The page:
Parents at a Montessori school like Evergreen eventually confront an inevitable question: when is my child’s ‘move up date?' in other words, when does my child move to up a new classroom?
At schools like ours, we firmly believe that children grow and develop on their own timeline—not according to arbitrary dates on a calendar. Students are able move from toddler to primary and from primary to elementary at almost any point during the school year– just as long as they are ready for the increased intellectual and social demands of the new setting.
This is in strong contrast to traditional schools where everyone in a class can automatically move up on the first day of school in September. Ready or not.
Mid-year move ups require careful planning, observing and communicating between teachers and parents. Are they worth it?
Absolutely. Consider Anahad O’Brien’s latest New York Times’ Well Blog that worries “students born at the end of the calendar year may be at a distinct disadvantage. Those perceived as having academic or behavioral problems may in fact be lagging simply as a result of being forced to compete with classmates almost a full year older than them. For a child as young as 5, a span of one year can account for 20 percent of the child’s age, potentially making him or her appear significantly less mature than older classmates.”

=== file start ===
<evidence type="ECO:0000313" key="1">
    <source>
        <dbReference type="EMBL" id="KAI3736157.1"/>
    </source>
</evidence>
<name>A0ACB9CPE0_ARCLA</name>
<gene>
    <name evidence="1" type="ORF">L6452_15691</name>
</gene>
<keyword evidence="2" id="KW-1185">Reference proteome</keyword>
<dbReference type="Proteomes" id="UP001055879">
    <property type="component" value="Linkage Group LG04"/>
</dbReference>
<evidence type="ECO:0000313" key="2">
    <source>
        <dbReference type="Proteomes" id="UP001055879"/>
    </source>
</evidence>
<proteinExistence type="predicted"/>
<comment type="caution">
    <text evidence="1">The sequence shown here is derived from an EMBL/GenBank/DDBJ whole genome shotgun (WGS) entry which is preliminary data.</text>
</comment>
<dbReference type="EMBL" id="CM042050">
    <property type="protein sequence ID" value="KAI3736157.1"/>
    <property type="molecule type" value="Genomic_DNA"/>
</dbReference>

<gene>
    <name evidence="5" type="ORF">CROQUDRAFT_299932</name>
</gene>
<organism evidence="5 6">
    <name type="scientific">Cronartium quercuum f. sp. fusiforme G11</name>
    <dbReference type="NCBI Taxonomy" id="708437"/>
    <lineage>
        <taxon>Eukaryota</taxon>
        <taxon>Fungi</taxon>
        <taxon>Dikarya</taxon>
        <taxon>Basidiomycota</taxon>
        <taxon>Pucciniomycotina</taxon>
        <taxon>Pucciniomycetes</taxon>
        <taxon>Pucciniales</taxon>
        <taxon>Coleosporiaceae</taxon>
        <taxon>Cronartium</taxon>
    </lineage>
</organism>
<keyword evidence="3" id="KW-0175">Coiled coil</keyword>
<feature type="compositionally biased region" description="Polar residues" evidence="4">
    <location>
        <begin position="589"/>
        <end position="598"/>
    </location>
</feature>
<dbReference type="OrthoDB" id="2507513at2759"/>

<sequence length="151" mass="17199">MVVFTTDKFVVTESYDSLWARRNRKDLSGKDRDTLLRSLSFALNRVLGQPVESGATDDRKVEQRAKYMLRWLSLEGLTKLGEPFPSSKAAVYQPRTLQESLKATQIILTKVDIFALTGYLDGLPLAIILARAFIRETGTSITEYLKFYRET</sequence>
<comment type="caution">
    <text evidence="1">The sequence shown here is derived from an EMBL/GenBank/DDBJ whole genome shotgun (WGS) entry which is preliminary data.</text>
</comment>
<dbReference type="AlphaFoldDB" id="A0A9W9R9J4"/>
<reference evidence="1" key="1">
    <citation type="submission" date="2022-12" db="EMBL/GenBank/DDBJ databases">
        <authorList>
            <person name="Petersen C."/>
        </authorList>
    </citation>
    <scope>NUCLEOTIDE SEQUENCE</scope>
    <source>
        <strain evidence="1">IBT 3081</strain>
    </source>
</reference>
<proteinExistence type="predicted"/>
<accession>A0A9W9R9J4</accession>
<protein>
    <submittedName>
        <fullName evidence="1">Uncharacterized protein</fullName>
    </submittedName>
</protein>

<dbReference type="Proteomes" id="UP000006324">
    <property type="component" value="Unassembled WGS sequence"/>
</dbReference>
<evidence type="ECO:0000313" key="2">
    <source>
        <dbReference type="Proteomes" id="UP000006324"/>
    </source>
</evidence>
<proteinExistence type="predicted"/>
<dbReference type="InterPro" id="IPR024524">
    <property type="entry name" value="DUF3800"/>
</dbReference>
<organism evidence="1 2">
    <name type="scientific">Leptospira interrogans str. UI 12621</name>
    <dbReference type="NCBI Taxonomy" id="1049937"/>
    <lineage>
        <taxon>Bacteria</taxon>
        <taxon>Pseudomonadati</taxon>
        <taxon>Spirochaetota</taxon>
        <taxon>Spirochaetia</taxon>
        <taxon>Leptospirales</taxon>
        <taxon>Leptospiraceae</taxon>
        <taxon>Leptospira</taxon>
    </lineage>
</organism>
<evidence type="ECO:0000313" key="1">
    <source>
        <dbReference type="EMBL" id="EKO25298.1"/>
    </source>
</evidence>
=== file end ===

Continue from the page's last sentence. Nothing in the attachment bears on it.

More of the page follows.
O’Brien quotes research from Iceland that examined over 10,000 children and found those in the youngest third of their class “were 90 percent more likely to earn low test scores in math and 80 percent more likely to receive low test scores in language arts.”
And students in the youngest quarter of their class are significantly more likely to be proscribed ADD medication. Should we be medicating immature children? Why can’t we give them time to learn and grow at their own pace?
Author and researcher Malcolm Gladwell has found that the link between age and grade placement makes a difference into the college years. In a study of 4-year colleges, “students belonging to the relatively youngest group in their class are underrepresented by about 11.6 percent. That initial difference in maturity doesn’t go away with time. It persists.”
Schools should not punish children because they have the wrong birthday.
As long as there is interesting, meaningful and challenging class work, there is no advantage to rushing a child through the grades. It is better to give him ample time to be the most mature; the leader. Savor the time when your child is at the top—and take comfort in knowing that a school like Evergreen, he can move up just when the time is right.
John DeMarchi is Head of School at Evergreen School in the Silver Spring, Kensignton and Wheaton area.